A woman dished cranberry sauce around a turkey in the 1950s
H. Armstrong Roberts/ClassicStock/Getty Images
By Adrienne Bitar
November 28, 2019

Today, we think of turkey as central to the Thanksgiving meal. Some estimates show that 88% of Americans eat turkey on Thanksgiving and the native bird has come to symbolize long-held American culinary tradition. Yet Norman Rockwell’s vision of a peaceful Thanksgiving dinner with the turkey at its center is more myth than fact. Americans have long clashed and battled about the turkey dinner as vegetarians and carnivores fought to instate their own menus. Yet these Thanksgiving fights show us all that making peace and giving thanks is well worth fighting for.

Wishing each other a “happy turkey day” forgets that the Thanksgiving turkey has been contested from the start. In the 19th century, religious reformers railed against the gluttonous binge of the meal. In the 20th century, vegetarians crusaded both against the importance of meat to the holiday (be it turkey, goose or ham) and the piggishness of the diners.

As early as 1894, Ella Kellogg, wife of John Harvey Kellogg of cornflakes fame, published a Thanksgiving menu featuring “mock turkey” made entirely from vegetarian ingredients. By the 1910s, newspapers featured meatless alternatives to Thanksgiving foods such as “vegetable turkey” or “mock goose” made from ingredients such as lima beam pulp, Brazil nuts, breadcrumbs and rice and molded into the shape of the fowl. Another favorite was a 1919 nut and breadcrumb “turkeyless turkey” steamed and doused with brown gravy. An elite Thanksgiving dinner hosted by a vegetarian society at New York City’s finest hotel used the motto: “No turkey need feel the slightest alarm, our members will feast on the heart of palm.” Apparently, heart of palm tasted just like chicken (or turkey, rather).

Even the vegetarians fought with one another. Ethical vegetarians slammed other vegetarians for eating foods that merely resembled “scorched carcasses,” even if these foods were made from grains and nuts. They preferred nut loaf or pea soup to “take the place of the murderous dinner served on Thanksgiving day,” as The Vegetarian Magazine put it in 1921. More accommodating vegetarians took a practical view, cooking and commercializing meat substitutes like Protose or Millennium Meat, both high-protein meat analogues largely composed of nuts and grains.

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The meat eaters derided them all. Carnivores dismissed these plant-based substitutes as ersatz and fake. Others accused the vegetarians of being hypocrites and holier-than-thou. Hostesses complained about accommodating picky vegetarian guests. A 1911 poem recounted how vegetarians sidestepped their flimsy morals by inhaling the meaty aromas of oysters and turkey. Turkey or no turkey, these clashes caused many ugly fights on a supposedly peaceful day.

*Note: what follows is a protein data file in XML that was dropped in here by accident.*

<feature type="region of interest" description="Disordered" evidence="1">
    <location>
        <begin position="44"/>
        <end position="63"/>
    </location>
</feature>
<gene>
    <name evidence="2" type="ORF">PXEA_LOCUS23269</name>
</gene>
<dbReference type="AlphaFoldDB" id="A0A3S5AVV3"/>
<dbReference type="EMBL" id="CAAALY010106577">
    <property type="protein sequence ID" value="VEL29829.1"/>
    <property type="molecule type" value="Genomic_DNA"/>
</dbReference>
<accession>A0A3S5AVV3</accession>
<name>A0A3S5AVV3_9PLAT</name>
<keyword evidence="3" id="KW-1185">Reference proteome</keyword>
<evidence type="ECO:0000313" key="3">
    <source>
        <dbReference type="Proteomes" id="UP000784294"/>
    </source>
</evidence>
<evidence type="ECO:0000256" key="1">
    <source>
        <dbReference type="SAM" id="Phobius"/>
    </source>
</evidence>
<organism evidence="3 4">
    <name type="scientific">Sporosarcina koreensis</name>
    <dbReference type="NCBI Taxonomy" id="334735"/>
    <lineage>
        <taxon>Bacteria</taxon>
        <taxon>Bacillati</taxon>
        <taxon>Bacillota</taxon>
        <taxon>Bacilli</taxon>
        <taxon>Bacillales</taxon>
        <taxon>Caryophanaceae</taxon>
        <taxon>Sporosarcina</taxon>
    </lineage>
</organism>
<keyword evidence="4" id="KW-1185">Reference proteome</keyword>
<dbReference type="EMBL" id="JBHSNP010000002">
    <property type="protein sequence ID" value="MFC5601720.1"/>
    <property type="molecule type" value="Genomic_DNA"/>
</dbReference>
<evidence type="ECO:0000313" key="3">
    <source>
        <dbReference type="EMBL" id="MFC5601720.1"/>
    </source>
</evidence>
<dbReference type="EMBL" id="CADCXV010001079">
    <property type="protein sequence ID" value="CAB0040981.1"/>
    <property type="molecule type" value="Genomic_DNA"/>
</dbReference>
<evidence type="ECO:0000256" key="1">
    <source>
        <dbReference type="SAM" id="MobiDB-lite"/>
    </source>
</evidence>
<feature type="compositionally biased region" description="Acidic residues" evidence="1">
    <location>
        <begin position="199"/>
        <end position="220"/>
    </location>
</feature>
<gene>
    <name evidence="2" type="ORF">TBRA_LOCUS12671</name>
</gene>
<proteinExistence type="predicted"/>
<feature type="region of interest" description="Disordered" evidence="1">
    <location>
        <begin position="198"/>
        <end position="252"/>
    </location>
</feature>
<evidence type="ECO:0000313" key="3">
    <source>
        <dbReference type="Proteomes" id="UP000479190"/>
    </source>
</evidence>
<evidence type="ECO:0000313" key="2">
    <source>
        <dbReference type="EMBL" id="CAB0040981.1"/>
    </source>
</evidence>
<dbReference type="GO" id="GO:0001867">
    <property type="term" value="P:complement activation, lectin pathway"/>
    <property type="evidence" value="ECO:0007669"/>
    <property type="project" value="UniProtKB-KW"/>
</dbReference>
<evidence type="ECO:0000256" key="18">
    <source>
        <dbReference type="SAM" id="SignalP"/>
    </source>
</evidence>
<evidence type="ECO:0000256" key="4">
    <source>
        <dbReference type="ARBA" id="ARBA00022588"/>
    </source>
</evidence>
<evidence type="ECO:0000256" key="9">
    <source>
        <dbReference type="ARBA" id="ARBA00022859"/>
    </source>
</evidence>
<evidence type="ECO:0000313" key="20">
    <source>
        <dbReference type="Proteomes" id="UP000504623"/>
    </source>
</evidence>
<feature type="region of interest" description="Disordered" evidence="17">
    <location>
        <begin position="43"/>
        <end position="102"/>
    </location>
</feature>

Later on, critics also knocked the “countercuisine” of the alternative food movement in the 1960s and 1970s. Especially for men, vegetarianism was stereotyped as a wimpy diet for a long-haired draft dodger rebelling against red meat America. Vegetarian stereotypes are still strong in popular culture today, painting an image of effeminate “soy boy” weaklings.

Still, homemade meatless turkey recipes circulated widely in vegetarian cookbooks. Companies also developed commercial alternatives to the Thanksgiving turkey. Tofurky was introduced to the table in 1995. Maybe the next ten years will welcome an Impossible Turkey, à la Impossible Burger. Or we may see the rise of cultured turkey made from real animal cells but grown in a lab. Both technologies promise even more strife between the health foods crowd and Silicon Valley techno-utopians.

Whether we choose to eat mock turkey, animal turkey or no turkey at all, Thanksgiving is a day to remember that even the rosiest sheen of tradition can’t hide how hard it is to find common ground. Abraham Lincoln recognized the value of Thanksgiving during the Civil War precisely to unite a country divided by the horrors of slavery and brutality of war. We never lived in a Norman Rockwell America where we all agreed on politics, let alone Thanksgiving dinner. Even the turkey has long been contentious. Yet the act of thanksgiving itself should remind us that – turkey or no turkey – we can work towards unity and peace, even if unity is hard, and peace is always hard fought.

Historians’ perspectives on how the past informs the present

Adrienne Bitar teaches history at Cornell University and is the author of Diet and the Disease of Civilization.

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